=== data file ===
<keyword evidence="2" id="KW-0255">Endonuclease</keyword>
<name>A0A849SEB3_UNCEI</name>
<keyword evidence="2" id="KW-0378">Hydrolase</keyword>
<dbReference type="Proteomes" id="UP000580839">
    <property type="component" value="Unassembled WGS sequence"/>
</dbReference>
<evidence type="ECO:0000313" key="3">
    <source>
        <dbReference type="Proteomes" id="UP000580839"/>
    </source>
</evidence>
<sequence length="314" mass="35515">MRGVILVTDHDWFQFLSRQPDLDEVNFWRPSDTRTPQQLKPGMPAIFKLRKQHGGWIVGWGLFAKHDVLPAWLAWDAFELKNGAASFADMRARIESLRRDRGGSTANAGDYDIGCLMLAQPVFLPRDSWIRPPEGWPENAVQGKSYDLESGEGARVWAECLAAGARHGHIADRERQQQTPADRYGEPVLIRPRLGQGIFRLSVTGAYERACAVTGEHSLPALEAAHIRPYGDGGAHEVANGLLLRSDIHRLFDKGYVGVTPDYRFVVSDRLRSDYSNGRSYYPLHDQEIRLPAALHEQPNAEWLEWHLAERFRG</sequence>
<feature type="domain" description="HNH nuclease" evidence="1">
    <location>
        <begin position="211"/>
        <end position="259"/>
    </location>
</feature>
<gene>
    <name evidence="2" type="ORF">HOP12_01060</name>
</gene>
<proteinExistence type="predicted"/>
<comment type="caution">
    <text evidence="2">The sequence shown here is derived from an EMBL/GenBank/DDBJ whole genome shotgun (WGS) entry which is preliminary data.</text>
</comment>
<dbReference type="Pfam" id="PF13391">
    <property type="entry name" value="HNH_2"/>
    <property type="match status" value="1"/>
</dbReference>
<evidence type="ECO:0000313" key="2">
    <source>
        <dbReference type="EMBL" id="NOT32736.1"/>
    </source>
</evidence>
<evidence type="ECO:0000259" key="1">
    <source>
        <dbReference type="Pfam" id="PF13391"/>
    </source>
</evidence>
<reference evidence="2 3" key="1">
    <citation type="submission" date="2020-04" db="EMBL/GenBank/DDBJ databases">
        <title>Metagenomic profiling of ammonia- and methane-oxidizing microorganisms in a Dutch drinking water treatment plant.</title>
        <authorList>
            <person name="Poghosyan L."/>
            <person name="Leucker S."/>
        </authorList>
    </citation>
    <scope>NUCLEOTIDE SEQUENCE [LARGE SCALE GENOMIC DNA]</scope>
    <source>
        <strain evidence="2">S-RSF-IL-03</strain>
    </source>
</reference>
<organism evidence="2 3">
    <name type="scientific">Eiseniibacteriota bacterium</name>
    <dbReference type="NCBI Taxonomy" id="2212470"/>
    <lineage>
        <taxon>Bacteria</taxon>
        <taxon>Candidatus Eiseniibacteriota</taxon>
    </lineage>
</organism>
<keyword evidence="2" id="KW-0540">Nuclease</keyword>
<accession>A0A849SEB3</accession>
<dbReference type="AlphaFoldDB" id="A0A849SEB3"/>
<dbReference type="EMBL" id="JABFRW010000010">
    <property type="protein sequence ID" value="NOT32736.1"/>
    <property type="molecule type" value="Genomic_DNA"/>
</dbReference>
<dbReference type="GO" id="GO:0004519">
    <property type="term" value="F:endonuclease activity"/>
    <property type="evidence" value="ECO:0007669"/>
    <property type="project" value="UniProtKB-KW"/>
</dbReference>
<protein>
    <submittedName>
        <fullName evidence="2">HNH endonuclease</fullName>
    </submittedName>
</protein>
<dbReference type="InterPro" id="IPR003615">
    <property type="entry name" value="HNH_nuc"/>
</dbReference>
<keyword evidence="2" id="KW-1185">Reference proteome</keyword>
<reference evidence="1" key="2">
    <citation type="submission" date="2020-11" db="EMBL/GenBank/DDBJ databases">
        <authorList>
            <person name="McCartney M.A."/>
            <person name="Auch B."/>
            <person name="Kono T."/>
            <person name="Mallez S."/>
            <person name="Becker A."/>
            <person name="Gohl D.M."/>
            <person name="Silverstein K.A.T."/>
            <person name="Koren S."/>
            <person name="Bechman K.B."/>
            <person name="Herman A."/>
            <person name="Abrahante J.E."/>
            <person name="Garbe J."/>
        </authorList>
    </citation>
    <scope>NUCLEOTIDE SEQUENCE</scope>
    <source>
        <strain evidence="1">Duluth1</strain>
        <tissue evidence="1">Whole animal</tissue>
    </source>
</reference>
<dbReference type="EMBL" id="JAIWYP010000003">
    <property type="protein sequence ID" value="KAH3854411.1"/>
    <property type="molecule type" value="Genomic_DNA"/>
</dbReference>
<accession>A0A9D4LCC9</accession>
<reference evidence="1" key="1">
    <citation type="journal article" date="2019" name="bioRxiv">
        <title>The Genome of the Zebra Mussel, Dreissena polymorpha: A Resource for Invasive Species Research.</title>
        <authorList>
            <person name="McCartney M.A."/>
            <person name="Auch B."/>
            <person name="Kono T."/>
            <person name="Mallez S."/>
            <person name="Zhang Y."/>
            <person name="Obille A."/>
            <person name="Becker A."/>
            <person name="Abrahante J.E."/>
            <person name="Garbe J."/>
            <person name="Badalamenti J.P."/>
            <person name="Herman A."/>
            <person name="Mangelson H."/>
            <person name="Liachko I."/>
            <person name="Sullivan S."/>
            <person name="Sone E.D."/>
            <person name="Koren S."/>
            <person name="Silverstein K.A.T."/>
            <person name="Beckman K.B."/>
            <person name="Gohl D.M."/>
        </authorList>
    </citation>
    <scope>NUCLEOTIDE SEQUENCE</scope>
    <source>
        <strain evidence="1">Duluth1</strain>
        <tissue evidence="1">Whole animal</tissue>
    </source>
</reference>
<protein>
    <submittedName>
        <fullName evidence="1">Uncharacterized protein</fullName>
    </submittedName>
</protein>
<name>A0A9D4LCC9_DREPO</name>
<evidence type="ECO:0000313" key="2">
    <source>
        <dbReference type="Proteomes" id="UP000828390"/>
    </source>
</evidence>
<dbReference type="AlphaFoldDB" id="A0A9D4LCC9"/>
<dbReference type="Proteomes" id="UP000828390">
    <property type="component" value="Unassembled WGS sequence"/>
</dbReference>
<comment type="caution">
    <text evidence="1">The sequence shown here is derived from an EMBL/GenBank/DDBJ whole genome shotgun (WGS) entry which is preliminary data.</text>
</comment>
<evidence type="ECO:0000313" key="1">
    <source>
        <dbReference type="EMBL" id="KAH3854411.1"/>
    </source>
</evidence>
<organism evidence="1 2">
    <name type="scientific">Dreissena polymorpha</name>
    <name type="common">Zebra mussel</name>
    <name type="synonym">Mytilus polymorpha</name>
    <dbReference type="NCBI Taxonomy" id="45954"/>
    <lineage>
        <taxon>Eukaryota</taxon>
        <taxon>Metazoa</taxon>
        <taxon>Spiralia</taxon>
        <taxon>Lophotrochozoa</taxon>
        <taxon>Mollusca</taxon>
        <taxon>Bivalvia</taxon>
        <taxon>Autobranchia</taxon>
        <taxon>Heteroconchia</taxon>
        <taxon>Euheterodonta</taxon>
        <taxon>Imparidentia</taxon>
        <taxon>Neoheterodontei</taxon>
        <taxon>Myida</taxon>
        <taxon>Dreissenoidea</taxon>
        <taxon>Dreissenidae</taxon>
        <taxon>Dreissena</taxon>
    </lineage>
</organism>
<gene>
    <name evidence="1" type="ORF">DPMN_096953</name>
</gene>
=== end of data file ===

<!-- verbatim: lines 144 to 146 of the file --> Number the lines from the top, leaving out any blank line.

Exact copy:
    </submittedName>
</protein>
<name>A0A9D4LCC9_DREPO</name>